A metro extension linking Bull Street with Digbeth in Birmingham will not be ready in time for the Commonwealth Games, it has been confirmed.

The project may not even be completed by its original target date due to delays in the planning stage of the process, an officer for the combined authority said this week.

As part of Transport for West Midlands' (TfWM) multi-million pound metro project, a 1.7km line linking Line One at Bull Street with Digbeth was due to be completed by November 2022.

Chiefs had discussed the possibility of bringing that date forward to enable works to be finished in time for the games.

The project, which has an estimated budget of £152.2 million, was due to have four new stops at Albert Street, New Canal Street (HS2), Meriden Street and High Street Deritend (coach station).

One of the Metro trams currently operating in Birmingham.
One of the Metro trams currently operating in Birmingham.
 

During a recent meeting of the WMCA's Transport Delivery Committee, Conservative Cllr Timoth Huxtable questioned whether the project could be delivered in time for the 2022 Commonwealth Games , citing the fact that 'a lot of people will be arriving at Digbeth coach station and will want to get into Birmingham city centre and beyond'.

However, responding to the query, metro project director Phil Hewitt said that the original start date was dependent on the government granting TfWM powers to begin construction, something which it has yet to do.

As such, he continued, there was almost no chance of the opening date of the line being moved forward, with little chance of it even hitting its projected opening date of November 2022.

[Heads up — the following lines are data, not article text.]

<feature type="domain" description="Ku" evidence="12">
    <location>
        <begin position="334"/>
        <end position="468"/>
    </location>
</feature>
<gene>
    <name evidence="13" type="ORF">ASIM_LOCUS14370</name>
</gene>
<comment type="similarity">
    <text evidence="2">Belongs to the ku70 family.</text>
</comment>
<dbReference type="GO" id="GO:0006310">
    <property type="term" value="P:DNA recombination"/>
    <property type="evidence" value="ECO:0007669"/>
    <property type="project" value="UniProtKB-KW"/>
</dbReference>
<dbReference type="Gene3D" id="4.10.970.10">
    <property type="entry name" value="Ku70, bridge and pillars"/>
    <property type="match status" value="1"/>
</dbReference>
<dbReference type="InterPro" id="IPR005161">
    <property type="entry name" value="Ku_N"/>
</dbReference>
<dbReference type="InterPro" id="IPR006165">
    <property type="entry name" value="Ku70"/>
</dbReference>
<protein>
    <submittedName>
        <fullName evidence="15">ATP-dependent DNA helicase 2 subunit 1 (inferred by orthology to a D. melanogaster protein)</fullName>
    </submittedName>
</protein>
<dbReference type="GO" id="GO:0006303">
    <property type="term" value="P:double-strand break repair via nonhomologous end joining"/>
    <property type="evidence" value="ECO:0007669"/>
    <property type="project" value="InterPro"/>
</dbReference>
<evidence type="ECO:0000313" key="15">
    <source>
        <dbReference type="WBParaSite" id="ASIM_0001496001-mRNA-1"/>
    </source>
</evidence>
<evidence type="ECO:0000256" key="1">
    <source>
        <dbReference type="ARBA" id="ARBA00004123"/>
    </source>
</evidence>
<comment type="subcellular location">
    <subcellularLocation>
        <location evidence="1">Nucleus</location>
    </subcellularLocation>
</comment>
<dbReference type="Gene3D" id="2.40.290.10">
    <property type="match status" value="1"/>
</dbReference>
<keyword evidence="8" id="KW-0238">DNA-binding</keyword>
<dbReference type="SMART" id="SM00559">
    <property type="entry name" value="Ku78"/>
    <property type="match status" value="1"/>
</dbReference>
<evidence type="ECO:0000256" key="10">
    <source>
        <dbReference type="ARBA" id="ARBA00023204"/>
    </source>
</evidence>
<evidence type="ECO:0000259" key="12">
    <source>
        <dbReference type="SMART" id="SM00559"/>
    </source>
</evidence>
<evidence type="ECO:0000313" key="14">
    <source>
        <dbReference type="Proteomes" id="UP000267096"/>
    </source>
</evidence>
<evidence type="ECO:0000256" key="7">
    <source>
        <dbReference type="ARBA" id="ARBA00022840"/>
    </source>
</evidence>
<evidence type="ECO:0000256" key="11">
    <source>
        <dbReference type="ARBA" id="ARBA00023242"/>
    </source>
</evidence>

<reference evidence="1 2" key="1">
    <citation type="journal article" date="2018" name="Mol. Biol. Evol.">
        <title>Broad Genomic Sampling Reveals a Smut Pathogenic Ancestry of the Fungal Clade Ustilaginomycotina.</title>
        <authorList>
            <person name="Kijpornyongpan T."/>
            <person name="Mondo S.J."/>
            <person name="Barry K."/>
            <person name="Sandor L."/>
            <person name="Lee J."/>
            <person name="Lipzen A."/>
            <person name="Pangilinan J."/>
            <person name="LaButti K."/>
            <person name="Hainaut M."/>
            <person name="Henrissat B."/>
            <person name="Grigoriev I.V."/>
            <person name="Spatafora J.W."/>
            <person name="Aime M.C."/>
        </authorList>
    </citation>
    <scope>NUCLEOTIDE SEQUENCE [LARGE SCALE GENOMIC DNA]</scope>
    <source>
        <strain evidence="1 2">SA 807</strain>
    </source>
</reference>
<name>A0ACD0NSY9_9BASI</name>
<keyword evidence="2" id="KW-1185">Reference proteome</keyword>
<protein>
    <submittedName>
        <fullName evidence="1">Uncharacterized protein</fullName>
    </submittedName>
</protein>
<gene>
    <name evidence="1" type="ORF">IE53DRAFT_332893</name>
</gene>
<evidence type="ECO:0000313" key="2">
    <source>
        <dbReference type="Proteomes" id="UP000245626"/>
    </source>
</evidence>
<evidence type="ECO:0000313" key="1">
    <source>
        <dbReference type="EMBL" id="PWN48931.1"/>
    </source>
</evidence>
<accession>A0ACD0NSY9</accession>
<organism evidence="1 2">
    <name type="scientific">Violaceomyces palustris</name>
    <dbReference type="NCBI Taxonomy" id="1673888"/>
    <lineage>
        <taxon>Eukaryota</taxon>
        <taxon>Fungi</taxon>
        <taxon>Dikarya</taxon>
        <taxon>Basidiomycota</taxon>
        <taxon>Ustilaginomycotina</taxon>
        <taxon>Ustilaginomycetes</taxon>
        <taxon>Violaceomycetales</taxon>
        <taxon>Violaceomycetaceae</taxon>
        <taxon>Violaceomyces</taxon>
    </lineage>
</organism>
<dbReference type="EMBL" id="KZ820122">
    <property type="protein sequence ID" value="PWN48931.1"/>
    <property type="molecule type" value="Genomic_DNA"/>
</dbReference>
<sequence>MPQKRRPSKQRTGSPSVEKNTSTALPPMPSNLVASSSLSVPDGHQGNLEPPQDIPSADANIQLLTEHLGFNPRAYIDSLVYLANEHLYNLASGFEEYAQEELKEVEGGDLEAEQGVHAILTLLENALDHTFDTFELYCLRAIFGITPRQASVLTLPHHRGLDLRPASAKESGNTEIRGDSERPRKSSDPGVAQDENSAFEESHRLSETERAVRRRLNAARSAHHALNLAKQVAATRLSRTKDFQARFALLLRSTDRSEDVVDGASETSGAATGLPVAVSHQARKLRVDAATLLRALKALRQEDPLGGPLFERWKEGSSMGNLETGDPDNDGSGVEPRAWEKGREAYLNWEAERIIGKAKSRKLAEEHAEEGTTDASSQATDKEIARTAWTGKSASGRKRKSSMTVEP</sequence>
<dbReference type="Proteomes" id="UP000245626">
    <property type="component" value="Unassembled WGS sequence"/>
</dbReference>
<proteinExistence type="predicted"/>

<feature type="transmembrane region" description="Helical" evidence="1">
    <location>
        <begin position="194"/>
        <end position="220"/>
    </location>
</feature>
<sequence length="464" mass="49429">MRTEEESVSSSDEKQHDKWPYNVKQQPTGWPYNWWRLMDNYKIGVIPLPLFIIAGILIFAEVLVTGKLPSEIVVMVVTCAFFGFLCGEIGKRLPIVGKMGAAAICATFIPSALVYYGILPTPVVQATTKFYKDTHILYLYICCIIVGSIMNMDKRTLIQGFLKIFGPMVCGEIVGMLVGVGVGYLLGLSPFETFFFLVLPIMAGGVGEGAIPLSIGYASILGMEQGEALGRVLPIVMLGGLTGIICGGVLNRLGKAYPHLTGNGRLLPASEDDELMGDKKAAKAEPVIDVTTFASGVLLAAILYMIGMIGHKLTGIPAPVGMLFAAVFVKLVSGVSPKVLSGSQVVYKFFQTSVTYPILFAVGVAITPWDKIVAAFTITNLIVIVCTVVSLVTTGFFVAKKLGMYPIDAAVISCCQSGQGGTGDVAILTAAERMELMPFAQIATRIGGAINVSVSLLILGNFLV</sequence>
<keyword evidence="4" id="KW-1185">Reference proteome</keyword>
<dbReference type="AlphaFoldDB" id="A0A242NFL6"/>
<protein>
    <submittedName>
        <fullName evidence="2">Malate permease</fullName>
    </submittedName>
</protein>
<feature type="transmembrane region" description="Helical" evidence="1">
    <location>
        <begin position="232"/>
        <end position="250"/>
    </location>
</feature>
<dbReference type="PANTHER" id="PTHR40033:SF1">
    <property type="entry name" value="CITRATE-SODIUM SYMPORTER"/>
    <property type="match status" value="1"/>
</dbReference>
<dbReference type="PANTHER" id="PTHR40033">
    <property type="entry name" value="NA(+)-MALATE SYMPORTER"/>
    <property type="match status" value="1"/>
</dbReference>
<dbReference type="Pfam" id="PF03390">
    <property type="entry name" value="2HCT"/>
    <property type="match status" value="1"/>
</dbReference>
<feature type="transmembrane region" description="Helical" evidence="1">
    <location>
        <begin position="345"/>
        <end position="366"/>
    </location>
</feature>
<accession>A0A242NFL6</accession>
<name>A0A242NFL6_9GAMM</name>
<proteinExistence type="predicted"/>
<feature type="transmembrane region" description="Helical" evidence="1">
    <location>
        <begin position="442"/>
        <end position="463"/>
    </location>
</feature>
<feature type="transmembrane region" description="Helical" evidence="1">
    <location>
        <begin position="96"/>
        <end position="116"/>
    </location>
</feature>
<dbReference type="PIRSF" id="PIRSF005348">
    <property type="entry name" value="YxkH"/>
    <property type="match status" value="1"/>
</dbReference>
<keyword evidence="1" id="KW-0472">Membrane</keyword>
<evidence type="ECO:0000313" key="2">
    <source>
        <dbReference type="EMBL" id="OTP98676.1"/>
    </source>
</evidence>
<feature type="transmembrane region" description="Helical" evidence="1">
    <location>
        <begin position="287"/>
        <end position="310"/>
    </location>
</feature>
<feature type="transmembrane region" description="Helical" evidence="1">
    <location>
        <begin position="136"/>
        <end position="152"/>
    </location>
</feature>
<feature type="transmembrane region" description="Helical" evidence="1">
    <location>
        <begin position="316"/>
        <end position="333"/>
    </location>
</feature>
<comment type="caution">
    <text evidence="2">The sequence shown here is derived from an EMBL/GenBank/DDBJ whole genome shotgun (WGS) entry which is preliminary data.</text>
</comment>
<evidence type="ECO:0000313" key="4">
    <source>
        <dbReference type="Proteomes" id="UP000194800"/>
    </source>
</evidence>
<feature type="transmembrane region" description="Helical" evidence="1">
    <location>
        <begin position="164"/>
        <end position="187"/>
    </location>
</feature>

"That (start date) was predicated on us having the powers last June, and having the funding in place by now," he said.

"The powers have not been awarded, and even if a decision was made tomorrow the powers would not be confirmed until the end of March, which is a nine month delay.

"That means that there is no realistic prospect that we could accelerate the work sufficiently to actually get in and do that - bearing in mind that once we’ve got the powers we’ve got to finalise the business case and get the government to approve the funding allocation.

"So based on where we’re at today, I would say there’s no prospect that we would be able to bring forward the Birmingham Eastside project ahead of its original date of November 2022.

"In reality I would suggest it’s somewhat behind that as well, simply because with no powers we can’t start work, and some of the key interfaces around HS2 and things like that have to start imminently.

"And without the powers we are going to have to reschedule how we work."